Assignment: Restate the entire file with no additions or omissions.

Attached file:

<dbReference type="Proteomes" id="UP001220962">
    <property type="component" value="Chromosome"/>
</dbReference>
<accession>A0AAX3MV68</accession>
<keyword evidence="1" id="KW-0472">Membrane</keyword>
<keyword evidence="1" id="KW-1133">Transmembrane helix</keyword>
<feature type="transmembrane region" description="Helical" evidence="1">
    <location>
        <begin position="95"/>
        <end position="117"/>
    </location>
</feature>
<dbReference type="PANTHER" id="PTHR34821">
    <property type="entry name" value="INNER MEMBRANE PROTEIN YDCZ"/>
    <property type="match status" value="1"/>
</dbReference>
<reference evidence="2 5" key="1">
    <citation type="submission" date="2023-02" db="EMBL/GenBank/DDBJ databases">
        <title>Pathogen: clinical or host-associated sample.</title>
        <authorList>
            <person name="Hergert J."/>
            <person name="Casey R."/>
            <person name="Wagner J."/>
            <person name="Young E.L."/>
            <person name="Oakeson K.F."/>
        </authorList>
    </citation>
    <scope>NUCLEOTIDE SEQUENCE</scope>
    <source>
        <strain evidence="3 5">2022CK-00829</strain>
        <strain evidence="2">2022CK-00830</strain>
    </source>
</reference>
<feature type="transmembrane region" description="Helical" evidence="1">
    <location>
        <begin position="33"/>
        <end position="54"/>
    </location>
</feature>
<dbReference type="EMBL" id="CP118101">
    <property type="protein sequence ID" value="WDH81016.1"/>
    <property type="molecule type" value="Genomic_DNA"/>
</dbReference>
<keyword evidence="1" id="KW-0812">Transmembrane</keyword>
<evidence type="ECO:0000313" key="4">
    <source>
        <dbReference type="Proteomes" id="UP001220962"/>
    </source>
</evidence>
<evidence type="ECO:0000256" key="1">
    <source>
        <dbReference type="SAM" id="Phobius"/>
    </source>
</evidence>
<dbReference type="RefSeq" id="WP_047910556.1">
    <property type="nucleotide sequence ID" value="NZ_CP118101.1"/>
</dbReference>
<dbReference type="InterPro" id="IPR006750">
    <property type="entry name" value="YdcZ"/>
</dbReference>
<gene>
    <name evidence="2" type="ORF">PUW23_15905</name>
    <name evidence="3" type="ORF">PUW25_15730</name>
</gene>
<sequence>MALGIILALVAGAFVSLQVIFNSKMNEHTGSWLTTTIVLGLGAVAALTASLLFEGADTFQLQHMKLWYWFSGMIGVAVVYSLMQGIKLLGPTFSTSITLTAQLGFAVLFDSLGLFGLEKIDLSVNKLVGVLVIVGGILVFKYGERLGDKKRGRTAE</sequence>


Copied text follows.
<dbReference type="Proteomes" id="UP001220962">
    <property type="component" value="Chromosome"/>
</dbReference>
<accession>A0AAX3MV68</accession>
<keyword evidence="1" id="KW-0472">Membrane</keyword>
<keyword evidence="1" id="KW-1133">Transmembrane helix</keyword>
<feature type="transmembrane region" description="Helical" evidence="1">
    <location>
        <begin position="95"/>
        <end position="117"/>
    </location>
</feature>
<dbReference type="PANTHER" id="PTHR34821">
    <property type="entry name" value="INNER MEMBRANE PROTEIN YDCZ"/>
    <property type="match status" value="1"/>
</dbReference>
<reference evidence="2 5" key="1">
    <citation type="submission" date="2023-02" db="EMBL/GenBank/DDBJ databases">
        <title>Pathogen: clinical or host-associated sample.</title>
        <authorList>
            <person name="Hergert J."/>
            <person name="Casey R."/>
            <person name="Wagner J."/>
            <person name="Young E.L."/>
            <person name="Oakeson K.F."/>
        </authorList>
    </citation>
    <scope>NUCLEOTIDE SEQUENCE</scope>
    <source>
        <strain evidence="3 5">2022CK-00829</strain>
        <strain evidence="2">2022CK-00830</strain>
    </source>
</reference>
<feature type="transmembrane region" description="Helical" evidence="1">
    <location>
        <begin position="33"/>
        <end position="54"/>
    </location>
</feature>
<dbReference type="EMBL" id="CP118101">
    <property type="protein sequence ID" value="WDH81016.1"/>
    <property type="molecule type" value="Genomic_DNA"/>
</dbReference>
<keyword evidence="1" id="KW-0812">Transmembrane</keyword>
<evidence type="ECO:0000313" key="4">
    <source>
        <dbReference type="Proteomes" id="UP001220962"/>
    </source>
</evidence>
<evidence type="ECO:0000256" key="1">
    <source>
        <dbReference type="SAM" id="Phobius"/>
    </source>
</evidence>
<dbReference type="RefSeq" id="WP_047910556.1">
    <property type="nucleotide sequence ID" value="NZ_CP118101.1"/>
</dbReference>
<dbReference type="InterPro" id="IPR006750">
    <property type="entry name" value="YdcZ"/>
</dbReference>
<gene>
    <name evidence="2" type="ORF">PUW23_15905</name>
    <name evidence="3" type="ORF">PUW25_15730</name>
</gene>
<sequence>MALGIILALVAGAFVSLQVIFNSKMNEHTGSWLTTTIVLGLGAVAALTASLLFEGADTFQLQHMKLWYWFSGMIGVAVVYSLMQGIKLLGPTFSTSITLTAQLGFAVLFDSLGLFGLEKIDLSVNKLVGVLVIVGGILVFKYGERLGDKKRGRTAE</sequence>